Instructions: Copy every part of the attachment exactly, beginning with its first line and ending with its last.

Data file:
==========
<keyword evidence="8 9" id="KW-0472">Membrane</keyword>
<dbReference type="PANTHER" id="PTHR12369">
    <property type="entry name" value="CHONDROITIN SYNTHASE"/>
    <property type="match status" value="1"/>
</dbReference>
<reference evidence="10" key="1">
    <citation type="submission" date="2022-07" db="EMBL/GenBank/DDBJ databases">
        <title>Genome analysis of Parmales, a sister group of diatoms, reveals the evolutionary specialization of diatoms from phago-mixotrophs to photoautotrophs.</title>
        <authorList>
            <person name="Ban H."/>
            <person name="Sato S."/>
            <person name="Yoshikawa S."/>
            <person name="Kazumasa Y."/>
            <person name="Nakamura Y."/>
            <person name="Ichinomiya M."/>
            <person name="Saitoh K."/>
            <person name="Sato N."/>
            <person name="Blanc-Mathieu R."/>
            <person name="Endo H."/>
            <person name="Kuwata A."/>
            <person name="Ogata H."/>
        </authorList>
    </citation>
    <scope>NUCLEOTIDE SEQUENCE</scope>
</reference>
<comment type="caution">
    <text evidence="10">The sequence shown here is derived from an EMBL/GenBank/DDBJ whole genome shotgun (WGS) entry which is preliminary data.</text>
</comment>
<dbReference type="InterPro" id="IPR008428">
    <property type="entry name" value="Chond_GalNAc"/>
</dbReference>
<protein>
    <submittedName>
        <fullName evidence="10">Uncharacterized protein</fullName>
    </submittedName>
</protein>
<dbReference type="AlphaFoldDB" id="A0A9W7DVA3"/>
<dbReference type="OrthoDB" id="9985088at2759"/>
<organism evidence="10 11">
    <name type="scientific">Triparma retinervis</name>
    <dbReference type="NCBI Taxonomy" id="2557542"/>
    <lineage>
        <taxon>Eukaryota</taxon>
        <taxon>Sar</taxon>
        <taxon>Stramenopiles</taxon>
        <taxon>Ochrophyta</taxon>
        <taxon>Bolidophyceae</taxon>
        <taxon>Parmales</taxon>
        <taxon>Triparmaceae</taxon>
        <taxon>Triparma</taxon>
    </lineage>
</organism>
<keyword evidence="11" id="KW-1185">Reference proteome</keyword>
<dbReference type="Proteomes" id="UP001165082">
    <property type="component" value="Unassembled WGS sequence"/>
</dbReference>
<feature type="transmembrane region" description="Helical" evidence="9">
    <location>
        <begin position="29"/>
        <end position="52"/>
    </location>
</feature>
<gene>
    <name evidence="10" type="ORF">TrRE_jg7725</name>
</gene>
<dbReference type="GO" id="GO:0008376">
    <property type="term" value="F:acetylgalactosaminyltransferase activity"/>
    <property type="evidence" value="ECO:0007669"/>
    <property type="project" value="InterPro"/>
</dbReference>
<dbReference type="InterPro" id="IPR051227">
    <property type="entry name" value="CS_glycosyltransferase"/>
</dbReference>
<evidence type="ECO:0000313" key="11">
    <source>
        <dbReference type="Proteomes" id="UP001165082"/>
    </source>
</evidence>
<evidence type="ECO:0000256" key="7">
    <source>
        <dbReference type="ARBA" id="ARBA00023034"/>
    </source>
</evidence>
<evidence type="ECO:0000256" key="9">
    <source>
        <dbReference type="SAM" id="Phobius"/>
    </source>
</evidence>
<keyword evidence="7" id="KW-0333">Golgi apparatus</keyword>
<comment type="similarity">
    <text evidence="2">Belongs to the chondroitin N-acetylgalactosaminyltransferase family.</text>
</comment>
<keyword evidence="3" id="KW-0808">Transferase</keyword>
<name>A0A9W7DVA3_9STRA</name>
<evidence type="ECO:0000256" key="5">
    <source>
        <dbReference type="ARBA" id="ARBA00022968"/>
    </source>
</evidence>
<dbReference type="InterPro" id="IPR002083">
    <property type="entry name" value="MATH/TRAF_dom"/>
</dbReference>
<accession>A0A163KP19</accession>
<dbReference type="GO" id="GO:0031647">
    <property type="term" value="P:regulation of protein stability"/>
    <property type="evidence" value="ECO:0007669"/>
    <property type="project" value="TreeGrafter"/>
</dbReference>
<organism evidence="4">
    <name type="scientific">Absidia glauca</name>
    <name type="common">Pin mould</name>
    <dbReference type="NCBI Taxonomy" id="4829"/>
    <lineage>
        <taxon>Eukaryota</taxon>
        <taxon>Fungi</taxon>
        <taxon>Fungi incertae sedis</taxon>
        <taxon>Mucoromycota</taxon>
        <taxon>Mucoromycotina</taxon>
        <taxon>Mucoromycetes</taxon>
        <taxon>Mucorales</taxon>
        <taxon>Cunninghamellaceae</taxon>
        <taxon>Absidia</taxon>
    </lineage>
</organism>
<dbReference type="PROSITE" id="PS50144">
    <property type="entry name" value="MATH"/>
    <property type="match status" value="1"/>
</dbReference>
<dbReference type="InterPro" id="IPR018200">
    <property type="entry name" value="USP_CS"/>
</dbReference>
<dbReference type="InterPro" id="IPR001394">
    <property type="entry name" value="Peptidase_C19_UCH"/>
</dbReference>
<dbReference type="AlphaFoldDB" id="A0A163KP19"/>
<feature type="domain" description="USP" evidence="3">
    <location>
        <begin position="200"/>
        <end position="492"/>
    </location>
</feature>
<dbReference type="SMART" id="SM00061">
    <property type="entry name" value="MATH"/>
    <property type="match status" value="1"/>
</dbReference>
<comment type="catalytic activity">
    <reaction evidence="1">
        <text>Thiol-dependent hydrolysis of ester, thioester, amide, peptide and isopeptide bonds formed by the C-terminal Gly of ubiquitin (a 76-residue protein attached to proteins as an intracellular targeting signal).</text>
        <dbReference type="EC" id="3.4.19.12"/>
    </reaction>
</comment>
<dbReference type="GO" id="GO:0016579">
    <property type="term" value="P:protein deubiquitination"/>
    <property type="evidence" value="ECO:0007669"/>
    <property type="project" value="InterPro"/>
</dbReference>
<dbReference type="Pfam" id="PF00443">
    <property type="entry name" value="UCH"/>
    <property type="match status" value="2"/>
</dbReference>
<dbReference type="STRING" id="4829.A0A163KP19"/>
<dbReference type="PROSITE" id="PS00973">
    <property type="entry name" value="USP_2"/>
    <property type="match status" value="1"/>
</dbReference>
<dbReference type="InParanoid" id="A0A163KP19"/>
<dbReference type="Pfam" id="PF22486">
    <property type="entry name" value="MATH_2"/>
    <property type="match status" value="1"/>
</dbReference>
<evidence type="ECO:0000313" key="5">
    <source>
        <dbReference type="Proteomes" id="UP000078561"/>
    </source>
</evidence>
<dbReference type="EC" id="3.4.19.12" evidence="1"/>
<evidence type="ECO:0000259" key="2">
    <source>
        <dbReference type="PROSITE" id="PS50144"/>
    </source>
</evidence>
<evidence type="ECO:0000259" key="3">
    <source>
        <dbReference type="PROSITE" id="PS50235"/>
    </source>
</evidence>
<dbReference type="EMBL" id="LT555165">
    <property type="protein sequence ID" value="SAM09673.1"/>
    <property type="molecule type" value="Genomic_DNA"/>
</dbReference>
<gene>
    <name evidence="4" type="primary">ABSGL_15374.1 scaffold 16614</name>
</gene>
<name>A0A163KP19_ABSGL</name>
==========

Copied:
<keyword evidence="8 9" id="KW-0472">Membrane</keyword>
<dbReference type="PANTHER" id="PTHR12369">
    <property type="entry name" value="CHONDROITIN SYNTHASE"/>
    <property type="match status" value="1"/>
</dbReference>
<reference evidence="10" key="1">
    <citation type="submission" date="2022-07" db="EMBL/GenBank/DDBJ databases">
        <title>Genome analysis of Parmales, a sister group of diatoms, reveals the evolutionary specialization of diatoms from phago-mixotrophs to photoautotrophs.</title>
        <authorList>
            <person name="Ban H."/>
            <person name="Sato S."/>
            <person name="Yoshikawa S."/>
            <person name="Kazumasa Y."/>
            <person name="Nakamura Y."/>
            <person name="Ichinomiya M."/>
            <person name="Saitoh K."/>
            <person name="Sato N."/>
            <person name="Blanc-Mathieu R."/>
            <person name="Endo H."/>
            <person name="Kuwata A."/>
            <person name="Ogata H."/>
        </authorList>
    </citation>
    <scope>NUCLEOTIDE SEQUENCE</scope>
</reference>
<comment type="caution">
    <text evidence="10">The sequence shown here is derived from an EMBL/GenBank/DDBJ whole genome shotgun (WGS) entry which is preliminary data.</text>
</comment>
<dbReference type="InterPro" id="IPR008428">
    <property type="entry name" value="Chond_GalNAc"/>
</dbReference>
<protein>
    <submittedName>
        <fullName evidence="10">Uncharacterized protein</fullName>
    </submittedName>
</protein>
<dbReference type="AlphaFoldDB" id="A0A9W7DVA3"/>
<dbReference type="OrthoDB" id="9985088at2759"/>
<organism evidence="10 11">
    <name type="scientific">Triparma retinervis</name>
    <dbReference type="NCBI Taxonomy" id="2557542"/>
    <lineage>
        <taxon>Eukaryota</taxon>
        <taxon>Sar</taxon>
        <taxon>Stramenopiles</taxon>
        <taxon>Ochrophyta</taxon>
        <taxon>Bolidophyceae</taxon>
        <taxon>Parmales</taxon>
        <taxon>Triparmaceae</taxon>
        <taxon>Triparma</taxon>
    </lineage>
</organism>
<keyword evidence="11" id="KW-1185">Reference proteome</keyword>
<dbReference type="Proteomes" id="UP001165082">
    <property type="component" value="Unassembled WGS sequence"/>
</dbReference>
<feature type="transmembrane region" description="Helical" evidence="9">
    <location>
        <begin position="29"/>
        <end position="52"/>
    </location>
</feature>
<gene>
    <name evidence="10" type="ORF">TrRE_jg7725</name>
</gene>
<dbReference type="GO" id="GO:0008376">
    <property type="term" value="F:acetylgalactosaminyltransferase activity"/>
    <property type="evidence" value="ECO:0007669"/>
    <property type="project" value="InterPro"/>
</dbReference>
<dbReference type="InterPro" id="IPR051227">
    <property type="entry name" value="CS_glycosyltransferase"/>
</dbReference>
<evidence type="ECO:0000313" key="11">
    <source>
        <dbReference type="Proteomes" id="UP001165082"/>
    </source>
</evidence>
<evidence type="ECO:0000256" key="7">
    <source>
        <dbReference type="ARBA" id="ARBA00023034"/>
    </source>
</evidence>
<evidence type="ECO:0000256" key="9">
    <source>
        <dbReference type="SAM" id="Phobius"/>
    </source>
</evidence>
<keyword evidence="7" id="KW-0333">Golgi apparatus</keyword>
<comment type="similarity">
    <text evidence="2">Belongs to the chondroitin N-acetylgalactosaminyltransferase family.</text>
</comment>
<keyword evidence="3" id="KW-0808">Transferase</keyword>
<name>A0A9W7DVA3_9STRA</name>
<evidence type="ECO:0000256" key="5">
    <source>
        <dbReference type="ARBA" id="ARBA00022968"/>
    </source>
</evidence>
<dbReference type="InterPro" id="IPR002083">
    <property type="entry name" value="MATH/TRAF_dom"/>
</dbReference>
<accession>A0A163KP19</accession>
<dbReference type="GO" id="GO:0031647">
    <property type="term" value="P:regulation of protein stability"/>
    <property type="evidence" value="ECO:0007669"/>
    <property type="project" value="TreeGrafter"/>
</dbReference>
<organism evidence="4">
    <name type="scientific">Absidia glauca</name>
    <name type="common">Pin mould</name>
    <dbReference type="NCBI Taxonomy" id="4829"/>
    <lineage>
        <taxon>Eukaryota</taxon>
        <taxon>Fungi</taxon>
        <taxon>Fungi incertae sedis</taxon>
        <taxon>Mucoromycota</taxon>
        <taxon>Mucoromycotina</taxon>
        <taxon>Mucoromycetes</taxon>
        <taxon>Mucorales</taxon>
        <taxon>Cunninghamellaceae</taxon>
        <taxon>Absidia</taxon>
    </lineage>
</organism>
<dbReference type="PROSITE" id="PS50144">
    <property type="entry name" value="MATH"/>
    <property type="match status" value="1"/>
</dbReference>
<dbReference type="InterPro" id="IPR018200">
    <property type="entry name" value="USP_CS"/>
</dbReference>
<dbReference type="InterPro" id="IPR001394">
    <property type="entry name" value="Peptidase_C19_UCH"/>
</dbReference>
<dbReference type="AlphaFoldDB" id="A0A163KP19"/>
<feature type="domain" description="USP" evidence="3">
    <location>
        <begin position="200"/>
        <end position="492"/>
    </location>
</feature>
<dbReference type="SMART" id="SM00061">
    <property type="entry name" value="MATH"/>
    <property type="match status" value="1"/>
</dbReference>
<comment type="catalytic activity">
    <reaction evidence="1">
        <text>Thiol-dependent hydrolysis of ester, thioester, amide, peptide and isopeptide bonds formed by the C-terminal Gly of ubiquitin (a 76-residue protein attached to proteins as an intracellular targeting signal).</text>
        <dbReference type="EC" id="3.4.19.12"/>
    </reaction>
</comment>
<dbReference type="GO" id="GO:0016579">
    <property type="term" value="P:protein deubiquitination"/>
    <property type="evidence" value="ECO:0007669"/>
    <property type="project" value="InterPro"/>
</dbReference>
<dbReference type="Pfam" id="PF00443">
    <property type="entry name" value="UCH"/>
    <property type="match status" value="2"/>
</dbReference>
<dbReference type="STRING" id="4829.A0A163KP19"/>
<dbReference type="PROSITE" id="PS00973">
    <property type="entry name" value="USP_2"/>
    <property type="match status" value="1"/>
</dbReference>
<dbReference type="InParanoid" id="A0A163KP19"/>
<dbReference type="Pfam" id="PF22486">
    <property type="entry name" value="MATH_2"/>
    <property type="match status" value="1"/>
</dbReference>
<evidence type="ECO:0000313" key="5">
    <source>
        <dbReference type="Proteomes" id="UP000078561"/>
    </source>
</evidence>
<dbReference type="EC" id="3.4.19.12" evidence="1"/>
<evidence type="ECO:0000259" key="2">
    <source>
        <dbReference type="PROSITE" id="PS50144"/>
    </source>
</evidence>
<evidence type="ECO:0000259" key="3">
    <source>
        <dbReference type="PROSITE" id="PS50235"/>
    </source>
</evidence>
<dbReference type="EMBL" id="LT555165">
    <property type="protein sequence ID" value="SAM09673.1"/>
    <property type="molecule type" value="Genomic_DNA"/>
</dbReference>
<gene>
    <name evidence="4" type="primary">ABSGL_15374.1 scaffold 16614</name>
</gene>
<name>A0A163KP19_ABSGL</name>